By Jared Chausow
By Katie Toth
By Elizabeth Flock
By Albert Samaha
By Anna Merlan
By Jon Campbell
By Jon Campbell
By Albert Samaha
This is not the exclusive logic of corporate capitalists, although it was certainly the logic of factory trawlers when they stripped the Atlantic of cod from Nova Scotia to the Chesapeake, a grave crime against the cod (but who the hell ever thinks about what the ugly-mug cod need?), humanity, and the future. This is also the logic of Brazil's left-wing government led by Luiz Inácio Lula da Silva. Brazil's deforestation of the Amazon increased by 40 percent last year alone. To be sure, President da Silva's rationale involved the importance of a cash crop to feed the urban poor. "The Amazon is not untouchable," da Silva told The New York Times. This, obviously, places the burden of feeding the poor squarely on the backs of parrots and leopards. Meanwhile, Brazilian agribusiness kings like Blairo Maggi make conflict of interest a virtual requirement for governance. Not only is Maggi owner of one of the largest soybean production and export companies in Brazil, he is also the governor of the state of Mato Grosso ("dense jungle"). Thanks to the "prosperity" he brings, the Amazon will soon be just another fantastical postmodern location, so familiar to North Americans, where the names of places no longer have any relationship to what's actually in them. Mato Grosso will refer to a place that is no more than a factory for exchange value in a soybean monoculture, just as Illinois is a "prairie state" with 1/10 of 1 percent of its original prairie remaining. Of course, once the original plant/animal/human inhabitants are gone, we wax sentimental. The things we slaughter become our heritage. We wear feathers in our hair and go to summer powwows.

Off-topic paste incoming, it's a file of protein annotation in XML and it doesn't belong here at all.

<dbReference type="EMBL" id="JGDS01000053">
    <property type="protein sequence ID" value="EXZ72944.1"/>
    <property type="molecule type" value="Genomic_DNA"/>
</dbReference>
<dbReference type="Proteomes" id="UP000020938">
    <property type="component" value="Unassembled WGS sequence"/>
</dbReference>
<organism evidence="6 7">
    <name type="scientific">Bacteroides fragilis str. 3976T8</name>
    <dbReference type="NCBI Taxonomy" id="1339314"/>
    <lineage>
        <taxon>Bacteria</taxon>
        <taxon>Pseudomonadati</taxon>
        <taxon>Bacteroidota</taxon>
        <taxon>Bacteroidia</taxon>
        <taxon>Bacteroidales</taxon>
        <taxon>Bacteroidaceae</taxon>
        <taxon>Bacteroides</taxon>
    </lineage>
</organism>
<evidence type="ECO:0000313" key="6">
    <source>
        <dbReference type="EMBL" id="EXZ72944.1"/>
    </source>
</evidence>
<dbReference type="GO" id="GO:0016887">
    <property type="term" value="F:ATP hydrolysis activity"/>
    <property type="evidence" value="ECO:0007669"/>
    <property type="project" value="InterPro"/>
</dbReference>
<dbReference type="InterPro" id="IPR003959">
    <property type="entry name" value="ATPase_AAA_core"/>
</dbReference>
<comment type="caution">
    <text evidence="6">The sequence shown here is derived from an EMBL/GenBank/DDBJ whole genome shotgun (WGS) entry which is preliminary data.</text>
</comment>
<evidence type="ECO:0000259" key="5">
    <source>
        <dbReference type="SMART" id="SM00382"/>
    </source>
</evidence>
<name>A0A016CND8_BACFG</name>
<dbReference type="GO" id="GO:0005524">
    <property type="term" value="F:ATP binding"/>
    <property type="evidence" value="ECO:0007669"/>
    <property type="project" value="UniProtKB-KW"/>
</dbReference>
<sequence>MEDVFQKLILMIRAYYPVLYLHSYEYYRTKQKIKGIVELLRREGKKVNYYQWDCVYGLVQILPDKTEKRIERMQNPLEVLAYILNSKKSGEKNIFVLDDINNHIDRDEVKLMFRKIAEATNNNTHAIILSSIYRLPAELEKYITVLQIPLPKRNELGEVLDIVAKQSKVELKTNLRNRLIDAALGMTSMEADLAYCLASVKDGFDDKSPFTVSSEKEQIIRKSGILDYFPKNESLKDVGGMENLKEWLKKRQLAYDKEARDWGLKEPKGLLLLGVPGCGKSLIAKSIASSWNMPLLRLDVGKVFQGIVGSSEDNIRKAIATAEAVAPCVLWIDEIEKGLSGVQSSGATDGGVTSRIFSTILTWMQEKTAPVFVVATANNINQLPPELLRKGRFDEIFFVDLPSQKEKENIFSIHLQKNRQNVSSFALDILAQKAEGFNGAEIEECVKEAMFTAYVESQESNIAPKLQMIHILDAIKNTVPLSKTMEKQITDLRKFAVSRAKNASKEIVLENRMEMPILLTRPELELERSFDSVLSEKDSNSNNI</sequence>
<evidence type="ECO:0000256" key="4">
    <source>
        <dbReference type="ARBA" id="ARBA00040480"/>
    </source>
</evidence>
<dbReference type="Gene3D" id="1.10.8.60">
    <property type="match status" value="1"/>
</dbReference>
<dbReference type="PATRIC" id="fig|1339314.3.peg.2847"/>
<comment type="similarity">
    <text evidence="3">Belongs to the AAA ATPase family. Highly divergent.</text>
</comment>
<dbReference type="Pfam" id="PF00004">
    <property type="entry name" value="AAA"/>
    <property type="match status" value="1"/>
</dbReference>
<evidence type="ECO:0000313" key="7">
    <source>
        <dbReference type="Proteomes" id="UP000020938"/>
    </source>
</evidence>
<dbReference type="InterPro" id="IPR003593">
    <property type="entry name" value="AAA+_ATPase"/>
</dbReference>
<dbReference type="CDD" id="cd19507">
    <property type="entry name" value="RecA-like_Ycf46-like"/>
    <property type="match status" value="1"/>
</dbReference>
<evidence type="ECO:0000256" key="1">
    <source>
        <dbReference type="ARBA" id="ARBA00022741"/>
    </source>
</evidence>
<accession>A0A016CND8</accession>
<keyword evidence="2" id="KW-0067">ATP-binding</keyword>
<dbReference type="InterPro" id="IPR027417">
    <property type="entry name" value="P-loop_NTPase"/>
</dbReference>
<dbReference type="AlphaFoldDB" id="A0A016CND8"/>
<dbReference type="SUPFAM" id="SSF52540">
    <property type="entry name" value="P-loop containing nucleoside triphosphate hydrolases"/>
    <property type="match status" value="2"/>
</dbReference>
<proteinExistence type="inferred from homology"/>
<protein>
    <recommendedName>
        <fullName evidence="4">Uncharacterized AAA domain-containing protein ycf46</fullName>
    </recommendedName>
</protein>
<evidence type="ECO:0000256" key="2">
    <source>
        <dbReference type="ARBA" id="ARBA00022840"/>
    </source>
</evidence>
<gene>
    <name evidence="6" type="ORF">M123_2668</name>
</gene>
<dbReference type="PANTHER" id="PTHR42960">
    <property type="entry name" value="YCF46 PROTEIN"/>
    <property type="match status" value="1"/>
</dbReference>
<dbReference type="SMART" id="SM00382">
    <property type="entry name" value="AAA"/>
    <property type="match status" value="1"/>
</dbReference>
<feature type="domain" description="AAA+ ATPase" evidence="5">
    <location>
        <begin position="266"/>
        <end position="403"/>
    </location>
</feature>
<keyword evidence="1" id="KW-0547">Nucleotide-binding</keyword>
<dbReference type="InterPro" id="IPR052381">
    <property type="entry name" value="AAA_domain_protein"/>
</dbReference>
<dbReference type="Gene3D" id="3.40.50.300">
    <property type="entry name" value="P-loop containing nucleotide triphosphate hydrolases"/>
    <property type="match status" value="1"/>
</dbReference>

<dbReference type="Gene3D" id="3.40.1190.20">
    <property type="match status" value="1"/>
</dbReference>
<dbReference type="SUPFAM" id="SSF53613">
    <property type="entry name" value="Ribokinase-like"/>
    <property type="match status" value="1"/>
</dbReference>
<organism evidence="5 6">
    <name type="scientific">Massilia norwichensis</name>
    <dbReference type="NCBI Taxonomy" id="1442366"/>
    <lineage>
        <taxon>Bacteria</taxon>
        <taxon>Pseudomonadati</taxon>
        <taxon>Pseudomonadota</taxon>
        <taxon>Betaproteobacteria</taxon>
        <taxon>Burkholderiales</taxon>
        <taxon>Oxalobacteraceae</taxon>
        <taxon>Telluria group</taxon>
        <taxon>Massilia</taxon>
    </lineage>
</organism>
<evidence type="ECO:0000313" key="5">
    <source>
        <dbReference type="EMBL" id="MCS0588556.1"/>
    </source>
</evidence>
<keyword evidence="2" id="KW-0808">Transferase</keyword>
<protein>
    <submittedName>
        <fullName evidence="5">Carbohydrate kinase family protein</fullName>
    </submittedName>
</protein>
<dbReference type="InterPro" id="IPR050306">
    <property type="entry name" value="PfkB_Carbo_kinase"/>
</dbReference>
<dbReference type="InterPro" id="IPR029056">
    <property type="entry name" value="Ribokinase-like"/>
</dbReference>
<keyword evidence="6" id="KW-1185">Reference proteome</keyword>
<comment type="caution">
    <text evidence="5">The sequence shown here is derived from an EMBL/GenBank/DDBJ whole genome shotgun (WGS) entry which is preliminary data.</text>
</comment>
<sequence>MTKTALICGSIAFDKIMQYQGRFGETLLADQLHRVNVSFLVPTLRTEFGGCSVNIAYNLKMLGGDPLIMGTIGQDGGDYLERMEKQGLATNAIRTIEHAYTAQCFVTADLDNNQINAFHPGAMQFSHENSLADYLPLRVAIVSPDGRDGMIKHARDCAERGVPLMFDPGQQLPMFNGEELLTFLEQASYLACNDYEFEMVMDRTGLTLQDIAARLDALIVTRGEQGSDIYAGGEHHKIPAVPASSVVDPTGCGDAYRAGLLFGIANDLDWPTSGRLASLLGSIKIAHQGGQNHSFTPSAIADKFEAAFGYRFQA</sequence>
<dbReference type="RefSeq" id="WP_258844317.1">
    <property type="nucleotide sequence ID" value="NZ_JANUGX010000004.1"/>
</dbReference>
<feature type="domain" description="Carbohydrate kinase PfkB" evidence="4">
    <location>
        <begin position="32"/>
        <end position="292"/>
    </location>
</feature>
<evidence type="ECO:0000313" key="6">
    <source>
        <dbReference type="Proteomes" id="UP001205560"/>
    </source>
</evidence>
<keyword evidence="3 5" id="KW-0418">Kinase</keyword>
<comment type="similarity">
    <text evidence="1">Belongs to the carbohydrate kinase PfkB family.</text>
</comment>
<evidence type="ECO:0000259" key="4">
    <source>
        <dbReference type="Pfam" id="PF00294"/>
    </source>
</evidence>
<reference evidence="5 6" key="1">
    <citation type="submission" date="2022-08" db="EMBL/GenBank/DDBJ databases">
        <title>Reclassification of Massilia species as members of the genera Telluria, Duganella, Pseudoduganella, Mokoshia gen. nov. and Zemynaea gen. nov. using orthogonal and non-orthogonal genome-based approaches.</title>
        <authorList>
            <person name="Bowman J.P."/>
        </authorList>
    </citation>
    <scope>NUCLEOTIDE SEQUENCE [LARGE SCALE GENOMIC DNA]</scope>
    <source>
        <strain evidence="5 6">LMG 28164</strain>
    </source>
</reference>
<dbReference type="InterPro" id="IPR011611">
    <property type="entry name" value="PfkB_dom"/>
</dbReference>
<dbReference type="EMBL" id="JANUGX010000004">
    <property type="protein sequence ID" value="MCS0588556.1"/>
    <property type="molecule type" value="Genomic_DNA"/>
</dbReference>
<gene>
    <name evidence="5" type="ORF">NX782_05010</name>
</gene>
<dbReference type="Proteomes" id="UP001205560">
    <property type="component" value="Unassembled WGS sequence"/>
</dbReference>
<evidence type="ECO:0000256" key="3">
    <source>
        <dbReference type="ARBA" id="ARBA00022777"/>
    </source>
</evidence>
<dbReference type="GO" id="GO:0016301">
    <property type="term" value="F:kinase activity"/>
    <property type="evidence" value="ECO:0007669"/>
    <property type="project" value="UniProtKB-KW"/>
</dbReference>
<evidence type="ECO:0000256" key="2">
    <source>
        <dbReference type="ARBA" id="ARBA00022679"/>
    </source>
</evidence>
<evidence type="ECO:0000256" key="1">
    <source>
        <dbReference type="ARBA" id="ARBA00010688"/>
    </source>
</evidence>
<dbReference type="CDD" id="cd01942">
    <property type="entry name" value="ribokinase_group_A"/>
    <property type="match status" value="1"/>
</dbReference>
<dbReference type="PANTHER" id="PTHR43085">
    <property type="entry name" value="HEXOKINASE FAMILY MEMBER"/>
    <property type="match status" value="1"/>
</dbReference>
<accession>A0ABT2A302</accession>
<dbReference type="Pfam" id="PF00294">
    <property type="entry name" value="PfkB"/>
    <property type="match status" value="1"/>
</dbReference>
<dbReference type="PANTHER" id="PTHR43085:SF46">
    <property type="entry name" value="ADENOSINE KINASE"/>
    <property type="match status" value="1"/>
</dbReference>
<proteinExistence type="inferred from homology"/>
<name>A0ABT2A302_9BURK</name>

The jungle or the prairie, parrots or bobolinksnone of them ever have the opportunity to argue their own value as beings, things that deserve respect simply because they are. This reveals a grave spiritual flaw in their masters, the governors, developers, and agribusiness kings of the world. The ruling order has no moral right to rule because it makes its multiform daily purpose the defeat of the future. The logic that concludes that our "interest" is about "profit" assures a future defined by cruelty (usually rationalized as "collateral damage" or "incidental take"), but in the long run it will be understood as self-defeat. (No big deal. That's why CNN and the Weather Channel specialize in disaster. When our own defeat comes, we'll be able to redeem it as something "interesting" and "entertaining." Fun for the whole miserable family.)
National self-interest is indistinguishable from global legalized violence aimed at humans, the natural world, and ultimately being itself, before which our captains of state stand with all the wonder of a gourmand before a steak. They're going to eat it up. What if our kindness-defeating self-interest is only, from the perspective of the future, the repeated application of a rapacious and self-defeating logic? Love America? How could we ever learn to love something that understands its interests in these ways? Not even the ever forgiving Marcel Proust, for all his desire to find kindness common among us, could possess the generosity of spirit to love or forgive such a stupid thing.
Curtis White's new book is The Middle Mind: Why Americans Don't Think for Themselves (HarperSanFrancisco).